Why Is a Comet’s Tail Sometimes In Front of the Comet and How Big Was the Great Comet of 1811?

The gas and dust in a comet’s tail are extremely lightweight.

The tails are created by solar wind rushing past the orbiting comet and blowing material away from the defrosting coma.

When the comet approaches the Sun, the force of the wind pushes the tail out behind the comet.

When the comet is moving away from the Sun, the wind still rushes past it, now sending the comet’s tail out in front.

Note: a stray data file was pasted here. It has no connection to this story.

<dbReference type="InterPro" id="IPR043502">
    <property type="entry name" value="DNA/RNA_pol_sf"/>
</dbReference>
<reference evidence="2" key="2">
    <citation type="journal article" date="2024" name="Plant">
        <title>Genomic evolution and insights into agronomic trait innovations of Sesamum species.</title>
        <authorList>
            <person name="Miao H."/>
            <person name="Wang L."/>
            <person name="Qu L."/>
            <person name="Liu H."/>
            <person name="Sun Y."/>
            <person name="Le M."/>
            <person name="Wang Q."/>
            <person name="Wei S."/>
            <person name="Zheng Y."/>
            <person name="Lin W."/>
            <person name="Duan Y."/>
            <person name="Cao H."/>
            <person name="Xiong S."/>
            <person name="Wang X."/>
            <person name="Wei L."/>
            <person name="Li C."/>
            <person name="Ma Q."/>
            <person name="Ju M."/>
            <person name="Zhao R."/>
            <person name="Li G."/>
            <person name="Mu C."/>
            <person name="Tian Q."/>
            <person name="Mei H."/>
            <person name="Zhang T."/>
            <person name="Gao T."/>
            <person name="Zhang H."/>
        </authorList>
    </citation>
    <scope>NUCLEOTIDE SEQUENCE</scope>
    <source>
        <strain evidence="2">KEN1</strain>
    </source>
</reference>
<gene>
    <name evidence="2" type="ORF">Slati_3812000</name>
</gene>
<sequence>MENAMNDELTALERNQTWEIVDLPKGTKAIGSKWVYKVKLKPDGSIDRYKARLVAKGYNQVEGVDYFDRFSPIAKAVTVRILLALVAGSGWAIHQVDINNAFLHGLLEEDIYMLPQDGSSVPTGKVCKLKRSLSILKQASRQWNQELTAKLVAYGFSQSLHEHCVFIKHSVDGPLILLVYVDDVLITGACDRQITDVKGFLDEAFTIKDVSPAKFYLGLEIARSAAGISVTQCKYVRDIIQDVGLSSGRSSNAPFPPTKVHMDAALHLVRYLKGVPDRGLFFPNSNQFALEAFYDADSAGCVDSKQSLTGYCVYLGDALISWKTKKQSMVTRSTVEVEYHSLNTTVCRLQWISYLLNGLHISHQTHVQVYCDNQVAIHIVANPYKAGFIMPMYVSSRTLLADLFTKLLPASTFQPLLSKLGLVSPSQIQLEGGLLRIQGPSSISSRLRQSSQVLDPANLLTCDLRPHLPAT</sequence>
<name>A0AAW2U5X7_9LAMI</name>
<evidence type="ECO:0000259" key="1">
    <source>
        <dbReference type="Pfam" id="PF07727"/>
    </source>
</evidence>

The head of the comet Flaugergues, also known as the Great Comet of 1811, was bigger than the Sun.

The Great Comet of 1811 was a comet that was visible to the naked eye for around 260 days, a record it held until the appearance of Comet Hale-Bopp in 1997.

About Karen Hill

Karen Hill is a freelance writer, editor, and columnist. Born in New York, her work has appeared in the Examiner, Yahoo News, Buzzfeed, among others.

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